No More Bursting Your Bubble: How to Prevent Blisters While Hiking

That feeling. That sudden, sharp pain just a few kilometres into your route, where the hiking boot meets the sock meets the shoe at just the wrong angle. That tiny little feeling that shivers up your leg and into your brain with one dreaded thought: “blister.”

There’s very little more instantaneously worrying than knowing you’ve got a blister forming right out of eyesight, but very much in the scope of feeling. You don’t want to slow your pace and take off your shoe, because you’re worried it might get worse, so you soldier on through the day as your heel starts to get more and more tender, getting increasingly anxious at the carnage you might find when you settle into camp for the night and unlace your footwear.

Blisters while you’re hiking – and yes we are exaggerating here – are literally the worst thing that can possibly happen to a human being in their lives, ever! They can turn a perfectly scenic walk into a fiery hell-route and can stop a solidly planned multi-day trail in its tracks before it’s even gotten off the ground. They’re also, admittedly, kind of gross. Don’t get too worked up at the thought of breaking out in blisters, though. The good news is that you can take measures to prevent them from forming. Here are some of our favourite blister-busting techniques:

Wear high-quality hiking boots

If you’re a regular hiker, it’s important that you take the leap of setting aside your gym trainers and investing in a pair of hiking shoes that are specifically engineered for walking trains. So, boots that were literally made for walking, if you will.

When you try on a new pair of boots, pay close attention to any hot spots that feel like they might pinch or rub you straight away, as these are sure indicators of blisters in the making. You should also make sure you break in any new boots before a large hike by wearing them around the house or on short walks beforehand. This way you can identify any potential problem areas and sort them out before you’re too far from home.

Always try on boots before you buy them, as the shape of the shoe should match the shape of your feet and toes smoothly. If you bought your boots online and they feel like the wrong fit, don’t be afraid to return them. It’s imperative to try on your boots with the socks you intend to wear, as thick trekking socks might necessitate a size up from your regular shoe size for maximum comfort.

Ensure your laces are tight

Blisters come from repetitive friction on the same patch of skin, causing a space to open between skin layers that fills with fluid. If you prevent that friction, you prevent the blister entirely. If your hiking boot is laced properly, it will help your boot fully encompass your foot and prevent any movement from happening between your foot and your sock.

If you find your boot rubbing mid-hike, don’t be afraid to stop and retie your laces. If your hiking buddies object, they’re probably not the right people to be hiking with. If the friction you’re feeling when you stop is in the toes, tighten the laces in the front of the boot. To stabilise your heel, tighten the laces around the instep and at the ankle.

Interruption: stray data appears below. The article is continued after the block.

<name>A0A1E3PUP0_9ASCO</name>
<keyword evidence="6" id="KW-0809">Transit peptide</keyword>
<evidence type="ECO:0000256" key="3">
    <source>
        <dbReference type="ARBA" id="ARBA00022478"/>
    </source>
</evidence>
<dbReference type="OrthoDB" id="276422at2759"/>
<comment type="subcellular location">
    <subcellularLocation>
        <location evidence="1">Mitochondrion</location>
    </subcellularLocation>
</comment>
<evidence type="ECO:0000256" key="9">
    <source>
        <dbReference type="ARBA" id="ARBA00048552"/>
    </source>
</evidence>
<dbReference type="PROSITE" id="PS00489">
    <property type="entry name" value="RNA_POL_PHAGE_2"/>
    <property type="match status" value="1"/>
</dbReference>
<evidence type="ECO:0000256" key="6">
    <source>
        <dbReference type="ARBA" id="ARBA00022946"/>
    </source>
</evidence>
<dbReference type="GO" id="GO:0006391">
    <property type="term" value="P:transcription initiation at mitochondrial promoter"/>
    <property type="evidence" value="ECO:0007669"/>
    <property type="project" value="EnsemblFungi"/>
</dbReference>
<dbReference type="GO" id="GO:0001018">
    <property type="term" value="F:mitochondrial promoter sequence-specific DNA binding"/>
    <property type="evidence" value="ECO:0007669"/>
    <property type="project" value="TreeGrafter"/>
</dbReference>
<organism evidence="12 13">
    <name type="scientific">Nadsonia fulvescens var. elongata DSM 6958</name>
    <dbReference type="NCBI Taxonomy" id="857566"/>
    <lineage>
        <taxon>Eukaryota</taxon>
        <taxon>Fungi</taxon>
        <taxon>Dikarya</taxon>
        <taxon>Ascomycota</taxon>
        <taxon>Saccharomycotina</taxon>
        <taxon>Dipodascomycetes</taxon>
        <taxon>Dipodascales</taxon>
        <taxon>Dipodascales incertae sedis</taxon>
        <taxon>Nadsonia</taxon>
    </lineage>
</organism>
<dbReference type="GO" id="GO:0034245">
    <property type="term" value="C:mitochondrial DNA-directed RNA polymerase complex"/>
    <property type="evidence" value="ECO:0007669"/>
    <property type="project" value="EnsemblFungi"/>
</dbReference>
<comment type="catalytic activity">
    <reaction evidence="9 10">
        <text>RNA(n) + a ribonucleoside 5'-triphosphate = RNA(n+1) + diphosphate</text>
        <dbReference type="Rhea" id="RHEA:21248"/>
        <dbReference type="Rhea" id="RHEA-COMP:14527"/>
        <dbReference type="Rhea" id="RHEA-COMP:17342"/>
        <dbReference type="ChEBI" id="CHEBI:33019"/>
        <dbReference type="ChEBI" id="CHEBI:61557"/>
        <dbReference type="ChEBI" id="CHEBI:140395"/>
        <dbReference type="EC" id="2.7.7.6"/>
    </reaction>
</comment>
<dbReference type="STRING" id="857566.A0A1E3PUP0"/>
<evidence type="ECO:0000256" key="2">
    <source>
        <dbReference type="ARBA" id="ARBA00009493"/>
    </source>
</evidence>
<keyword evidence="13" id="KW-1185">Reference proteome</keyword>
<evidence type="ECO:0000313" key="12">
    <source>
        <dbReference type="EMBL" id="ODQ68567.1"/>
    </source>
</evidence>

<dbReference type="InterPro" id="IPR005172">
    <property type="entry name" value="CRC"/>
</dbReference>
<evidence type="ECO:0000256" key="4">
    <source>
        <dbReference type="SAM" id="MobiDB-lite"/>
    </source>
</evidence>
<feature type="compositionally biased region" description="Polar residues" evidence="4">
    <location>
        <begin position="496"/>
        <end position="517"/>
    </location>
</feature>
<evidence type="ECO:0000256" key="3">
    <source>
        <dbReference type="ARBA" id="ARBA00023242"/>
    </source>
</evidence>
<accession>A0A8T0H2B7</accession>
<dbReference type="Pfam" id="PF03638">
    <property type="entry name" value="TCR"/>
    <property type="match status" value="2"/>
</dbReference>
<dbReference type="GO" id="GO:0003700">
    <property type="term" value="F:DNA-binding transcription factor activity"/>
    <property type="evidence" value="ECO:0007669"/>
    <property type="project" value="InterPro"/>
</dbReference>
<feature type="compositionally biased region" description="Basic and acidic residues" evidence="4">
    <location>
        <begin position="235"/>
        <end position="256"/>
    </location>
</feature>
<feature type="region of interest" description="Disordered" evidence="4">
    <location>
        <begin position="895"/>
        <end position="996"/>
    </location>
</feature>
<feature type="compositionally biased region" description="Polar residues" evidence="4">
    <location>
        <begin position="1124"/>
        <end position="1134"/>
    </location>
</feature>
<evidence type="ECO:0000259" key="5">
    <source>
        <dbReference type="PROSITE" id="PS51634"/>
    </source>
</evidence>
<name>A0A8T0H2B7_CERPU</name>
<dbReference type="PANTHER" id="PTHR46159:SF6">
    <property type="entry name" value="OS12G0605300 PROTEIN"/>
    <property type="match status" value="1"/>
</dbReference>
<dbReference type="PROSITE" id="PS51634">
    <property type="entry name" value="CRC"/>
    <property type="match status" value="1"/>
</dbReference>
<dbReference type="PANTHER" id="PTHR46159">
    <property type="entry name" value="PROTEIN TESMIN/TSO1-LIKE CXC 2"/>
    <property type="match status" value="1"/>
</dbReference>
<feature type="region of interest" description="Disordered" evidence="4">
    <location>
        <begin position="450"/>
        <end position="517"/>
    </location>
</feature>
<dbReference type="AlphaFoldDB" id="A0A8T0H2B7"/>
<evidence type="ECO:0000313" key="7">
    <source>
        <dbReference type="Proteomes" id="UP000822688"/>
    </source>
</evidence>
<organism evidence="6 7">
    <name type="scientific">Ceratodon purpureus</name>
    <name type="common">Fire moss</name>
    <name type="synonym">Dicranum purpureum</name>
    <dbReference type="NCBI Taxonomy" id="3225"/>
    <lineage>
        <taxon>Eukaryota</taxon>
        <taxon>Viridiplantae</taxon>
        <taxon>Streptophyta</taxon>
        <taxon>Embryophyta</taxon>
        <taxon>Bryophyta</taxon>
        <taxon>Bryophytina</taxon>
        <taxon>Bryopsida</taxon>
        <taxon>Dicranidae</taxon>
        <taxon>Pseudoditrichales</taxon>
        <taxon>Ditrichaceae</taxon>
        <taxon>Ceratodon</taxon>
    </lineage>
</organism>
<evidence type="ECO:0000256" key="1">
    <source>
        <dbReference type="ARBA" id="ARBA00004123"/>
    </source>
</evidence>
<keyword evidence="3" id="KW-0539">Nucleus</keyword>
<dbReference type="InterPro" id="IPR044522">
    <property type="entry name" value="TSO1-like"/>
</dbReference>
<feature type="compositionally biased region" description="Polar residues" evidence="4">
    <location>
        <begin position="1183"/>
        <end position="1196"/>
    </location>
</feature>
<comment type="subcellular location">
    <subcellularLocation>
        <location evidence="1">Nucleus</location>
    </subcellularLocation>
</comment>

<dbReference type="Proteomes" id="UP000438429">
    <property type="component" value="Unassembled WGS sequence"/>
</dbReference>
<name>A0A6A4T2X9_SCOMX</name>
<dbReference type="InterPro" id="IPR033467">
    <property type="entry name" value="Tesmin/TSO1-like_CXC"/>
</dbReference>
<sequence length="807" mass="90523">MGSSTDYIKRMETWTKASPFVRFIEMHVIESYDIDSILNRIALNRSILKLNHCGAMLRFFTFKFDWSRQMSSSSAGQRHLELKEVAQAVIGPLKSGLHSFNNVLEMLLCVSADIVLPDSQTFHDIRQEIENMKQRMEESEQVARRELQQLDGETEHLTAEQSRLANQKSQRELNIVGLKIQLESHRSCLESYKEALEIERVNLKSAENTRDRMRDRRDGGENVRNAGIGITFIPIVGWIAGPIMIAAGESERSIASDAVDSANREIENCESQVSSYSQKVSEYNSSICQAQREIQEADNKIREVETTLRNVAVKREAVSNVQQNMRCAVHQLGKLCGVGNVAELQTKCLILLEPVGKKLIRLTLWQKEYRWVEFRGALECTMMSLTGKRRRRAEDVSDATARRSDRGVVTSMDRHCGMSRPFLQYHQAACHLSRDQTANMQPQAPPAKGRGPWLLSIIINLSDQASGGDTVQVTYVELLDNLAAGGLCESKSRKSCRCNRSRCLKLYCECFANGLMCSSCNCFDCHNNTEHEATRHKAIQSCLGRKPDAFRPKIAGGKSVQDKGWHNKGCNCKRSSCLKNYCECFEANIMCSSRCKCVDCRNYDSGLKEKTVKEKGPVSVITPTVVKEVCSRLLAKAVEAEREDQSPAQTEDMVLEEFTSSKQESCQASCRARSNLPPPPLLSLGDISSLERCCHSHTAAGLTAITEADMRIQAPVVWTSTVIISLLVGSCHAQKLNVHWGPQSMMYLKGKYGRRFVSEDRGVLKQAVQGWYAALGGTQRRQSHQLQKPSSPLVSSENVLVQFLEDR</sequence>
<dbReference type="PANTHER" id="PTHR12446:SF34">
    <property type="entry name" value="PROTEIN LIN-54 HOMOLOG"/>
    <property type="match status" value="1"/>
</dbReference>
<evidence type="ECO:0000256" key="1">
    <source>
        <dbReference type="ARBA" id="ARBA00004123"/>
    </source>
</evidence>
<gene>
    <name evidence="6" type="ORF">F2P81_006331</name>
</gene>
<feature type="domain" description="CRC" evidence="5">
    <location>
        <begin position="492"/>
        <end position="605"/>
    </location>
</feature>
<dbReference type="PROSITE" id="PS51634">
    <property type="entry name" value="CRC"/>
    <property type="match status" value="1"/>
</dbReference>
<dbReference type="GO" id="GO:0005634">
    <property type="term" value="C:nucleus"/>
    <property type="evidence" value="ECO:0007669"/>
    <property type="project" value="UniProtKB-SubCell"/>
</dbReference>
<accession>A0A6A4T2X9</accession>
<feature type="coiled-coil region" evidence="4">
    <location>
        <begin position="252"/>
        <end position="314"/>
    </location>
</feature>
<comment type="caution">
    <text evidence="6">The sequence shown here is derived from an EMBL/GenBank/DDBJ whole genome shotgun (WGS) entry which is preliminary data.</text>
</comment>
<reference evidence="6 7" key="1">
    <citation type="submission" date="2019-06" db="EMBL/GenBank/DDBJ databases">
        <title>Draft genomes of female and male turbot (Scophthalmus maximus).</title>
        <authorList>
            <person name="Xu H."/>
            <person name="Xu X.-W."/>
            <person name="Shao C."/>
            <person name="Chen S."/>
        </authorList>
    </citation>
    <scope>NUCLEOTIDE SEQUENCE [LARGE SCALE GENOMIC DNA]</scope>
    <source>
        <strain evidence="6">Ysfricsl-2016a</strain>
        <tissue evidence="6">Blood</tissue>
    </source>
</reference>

The better the socks, the fewer the blisters

Socks are socks, right? Wrong! A good quality pair of socks can make or break your hiking experience, as they’re the direct interface between your boots and your feet. High-quality hiking socks in the correct size will not only make for a more comfortable hiking experience overall, but they’ll also be a massive factor in the prevention of blisters.

There are even “anti-blister” socks on the market, that have a double-layer system to prevent friction from reaching the bare foot. Carrying extra socks on a hike is always recommended. It’s also imperative that you keep your socks dry, as a wet pair is a recipe for deeply uncomfy feet. Your second pair of socks might come in handy in this regard, too.

Take active care of your feet

Paying attention to foot care before and during a hike could be the deciding factor in whether you’re cursed with blisters on the trail. Before a hike, use second-skin bandages on areas that you know are prone to blisters on your feet.

You can also ensure your feet stay drier by powdering them before you slip your socks on. This will prevent your sweat from adding excess moisture to the inside of the shoe. You can ask your pharmacist about certain types of cream that can harden the skin of your feet during a hike but be sure to do this a few days in advance, as many of these take a while to take effect.

During your hike, make sure to keep your feet clean and dry. If you stop and take off your shoes, dust off your feet before putting them back on. If a pebble or other object gets caught in your shoe, stop immediately to remove it before it becomes painful. Always take advantage of stops to take off your boots and dry off your feet in the open air to prevent soggy, fatigued feet at the end of day one.

We’ve had our fair share of hiking blisters and we’ve always wondered how something so small can have such a profound effect on the overall quality of our outdoor experience. Thankfully, over years of traversing the trails of South Africa, the Camp Master team has learned a thing or two about avoiding those pesky nuisances at all costs.

Another way we’ve figured out to stop blisters in their tracks? Keeping all our gear dry, all the time, even when it’s bucketing down with rain. Shop these moisture-busting Camp Master must-haves at Makro, Builders and Game today:

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